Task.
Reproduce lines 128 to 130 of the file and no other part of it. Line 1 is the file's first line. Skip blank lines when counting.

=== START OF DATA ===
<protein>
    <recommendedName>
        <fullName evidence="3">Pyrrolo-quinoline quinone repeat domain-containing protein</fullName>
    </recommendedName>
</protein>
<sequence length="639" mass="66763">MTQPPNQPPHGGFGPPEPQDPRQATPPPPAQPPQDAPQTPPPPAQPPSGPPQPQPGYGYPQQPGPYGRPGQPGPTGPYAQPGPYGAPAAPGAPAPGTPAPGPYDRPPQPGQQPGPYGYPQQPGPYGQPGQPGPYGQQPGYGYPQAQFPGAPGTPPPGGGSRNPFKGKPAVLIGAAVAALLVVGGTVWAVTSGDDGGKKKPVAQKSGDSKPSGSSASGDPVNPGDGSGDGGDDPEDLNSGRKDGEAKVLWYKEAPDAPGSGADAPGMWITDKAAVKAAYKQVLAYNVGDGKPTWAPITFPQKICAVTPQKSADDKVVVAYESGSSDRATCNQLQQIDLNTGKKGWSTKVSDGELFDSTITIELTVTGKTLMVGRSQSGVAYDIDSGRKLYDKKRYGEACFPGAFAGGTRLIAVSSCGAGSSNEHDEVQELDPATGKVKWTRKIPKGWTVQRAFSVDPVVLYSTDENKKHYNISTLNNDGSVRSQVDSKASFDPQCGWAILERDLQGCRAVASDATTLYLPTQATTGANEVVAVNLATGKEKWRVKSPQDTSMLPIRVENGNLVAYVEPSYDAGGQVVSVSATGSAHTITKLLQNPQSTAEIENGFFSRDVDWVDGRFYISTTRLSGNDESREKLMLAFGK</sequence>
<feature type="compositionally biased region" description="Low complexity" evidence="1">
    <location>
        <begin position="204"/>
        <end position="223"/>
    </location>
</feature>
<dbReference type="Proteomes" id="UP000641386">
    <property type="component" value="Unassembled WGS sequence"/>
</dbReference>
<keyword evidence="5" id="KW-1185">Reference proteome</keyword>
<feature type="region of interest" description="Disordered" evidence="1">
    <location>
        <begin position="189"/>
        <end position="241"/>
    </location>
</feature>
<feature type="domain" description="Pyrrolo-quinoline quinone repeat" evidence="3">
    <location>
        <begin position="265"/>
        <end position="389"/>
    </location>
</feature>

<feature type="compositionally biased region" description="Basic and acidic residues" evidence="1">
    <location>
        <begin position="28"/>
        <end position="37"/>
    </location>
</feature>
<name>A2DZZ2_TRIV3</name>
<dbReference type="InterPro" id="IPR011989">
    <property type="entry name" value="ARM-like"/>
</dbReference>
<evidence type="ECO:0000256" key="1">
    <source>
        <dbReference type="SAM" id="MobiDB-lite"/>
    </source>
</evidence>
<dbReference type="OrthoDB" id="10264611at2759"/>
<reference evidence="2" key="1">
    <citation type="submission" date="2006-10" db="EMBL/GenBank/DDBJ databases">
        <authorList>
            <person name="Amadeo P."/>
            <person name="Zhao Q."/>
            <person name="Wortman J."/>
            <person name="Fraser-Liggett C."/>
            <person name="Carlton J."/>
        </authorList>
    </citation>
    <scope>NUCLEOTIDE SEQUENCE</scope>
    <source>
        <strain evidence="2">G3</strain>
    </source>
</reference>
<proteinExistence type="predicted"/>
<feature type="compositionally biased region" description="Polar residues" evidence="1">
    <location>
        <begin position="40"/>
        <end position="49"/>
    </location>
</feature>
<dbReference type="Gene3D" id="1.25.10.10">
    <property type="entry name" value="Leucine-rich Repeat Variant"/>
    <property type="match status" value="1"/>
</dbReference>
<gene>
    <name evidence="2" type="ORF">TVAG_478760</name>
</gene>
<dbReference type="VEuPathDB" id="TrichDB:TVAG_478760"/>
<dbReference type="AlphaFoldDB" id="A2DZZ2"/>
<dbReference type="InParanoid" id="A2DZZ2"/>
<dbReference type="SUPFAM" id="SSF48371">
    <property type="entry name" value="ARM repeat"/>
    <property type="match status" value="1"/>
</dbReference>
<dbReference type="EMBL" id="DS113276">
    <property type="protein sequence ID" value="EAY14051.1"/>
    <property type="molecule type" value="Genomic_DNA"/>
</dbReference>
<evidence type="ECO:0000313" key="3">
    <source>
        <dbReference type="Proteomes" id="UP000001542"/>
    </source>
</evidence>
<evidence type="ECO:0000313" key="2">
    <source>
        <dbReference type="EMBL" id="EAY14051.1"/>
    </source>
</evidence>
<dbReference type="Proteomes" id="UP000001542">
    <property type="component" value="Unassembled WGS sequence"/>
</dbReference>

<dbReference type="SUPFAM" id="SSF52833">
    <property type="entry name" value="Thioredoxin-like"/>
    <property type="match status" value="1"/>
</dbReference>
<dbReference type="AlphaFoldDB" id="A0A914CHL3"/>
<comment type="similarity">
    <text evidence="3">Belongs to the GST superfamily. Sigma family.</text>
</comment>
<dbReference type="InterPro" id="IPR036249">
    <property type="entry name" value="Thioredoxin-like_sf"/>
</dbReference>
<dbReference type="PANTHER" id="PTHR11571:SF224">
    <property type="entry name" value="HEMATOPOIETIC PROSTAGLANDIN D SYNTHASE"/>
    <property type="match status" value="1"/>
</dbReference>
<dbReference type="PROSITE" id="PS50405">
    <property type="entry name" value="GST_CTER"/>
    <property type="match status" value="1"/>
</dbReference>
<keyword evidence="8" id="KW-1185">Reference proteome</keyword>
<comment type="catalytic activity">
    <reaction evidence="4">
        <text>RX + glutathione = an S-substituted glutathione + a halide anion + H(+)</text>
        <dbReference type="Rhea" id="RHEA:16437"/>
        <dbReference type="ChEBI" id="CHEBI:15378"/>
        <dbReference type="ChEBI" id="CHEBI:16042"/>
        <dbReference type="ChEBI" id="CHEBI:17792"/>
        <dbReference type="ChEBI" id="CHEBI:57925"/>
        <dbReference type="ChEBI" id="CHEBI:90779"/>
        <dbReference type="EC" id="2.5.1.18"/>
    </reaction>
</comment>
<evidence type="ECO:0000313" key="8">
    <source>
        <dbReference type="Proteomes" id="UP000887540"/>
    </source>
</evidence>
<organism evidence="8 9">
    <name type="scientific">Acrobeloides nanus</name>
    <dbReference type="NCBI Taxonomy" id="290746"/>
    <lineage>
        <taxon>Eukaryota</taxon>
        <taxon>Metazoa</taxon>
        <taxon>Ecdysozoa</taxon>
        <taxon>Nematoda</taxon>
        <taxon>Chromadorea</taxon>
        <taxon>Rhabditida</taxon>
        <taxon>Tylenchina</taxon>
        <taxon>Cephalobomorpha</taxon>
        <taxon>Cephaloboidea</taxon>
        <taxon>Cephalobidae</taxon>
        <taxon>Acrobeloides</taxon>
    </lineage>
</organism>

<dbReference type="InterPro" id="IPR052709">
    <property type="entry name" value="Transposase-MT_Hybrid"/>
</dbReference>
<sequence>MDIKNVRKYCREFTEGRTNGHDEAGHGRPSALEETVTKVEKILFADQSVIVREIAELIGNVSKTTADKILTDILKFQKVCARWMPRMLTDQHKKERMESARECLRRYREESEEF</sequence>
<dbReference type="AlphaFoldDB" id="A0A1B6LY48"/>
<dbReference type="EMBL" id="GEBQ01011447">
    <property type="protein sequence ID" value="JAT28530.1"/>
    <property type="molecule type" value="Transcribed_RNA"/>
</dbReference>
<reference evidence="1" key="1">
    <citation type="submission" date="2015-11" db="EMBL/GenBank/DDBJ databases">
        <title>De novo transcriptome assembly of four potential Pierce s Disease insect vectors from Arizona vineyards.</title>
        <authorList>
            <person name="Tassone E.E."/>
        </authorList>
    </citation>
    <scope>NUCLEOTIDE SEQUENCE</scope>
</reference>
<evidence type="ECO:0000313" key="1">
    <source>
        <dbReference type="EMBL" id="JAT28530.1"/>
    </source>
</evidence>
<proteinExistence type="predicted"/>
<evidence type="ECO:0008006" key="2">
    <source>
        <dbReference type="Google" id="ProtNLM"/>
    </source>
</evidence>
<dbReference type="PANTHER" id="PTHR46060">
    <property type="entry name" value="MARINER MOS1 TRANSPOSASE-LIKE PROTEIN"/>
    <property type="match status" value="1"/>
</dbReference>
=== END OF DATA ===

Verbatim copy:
    </reaction>
</comment>
<evidence type="ECO:0000313" key="8">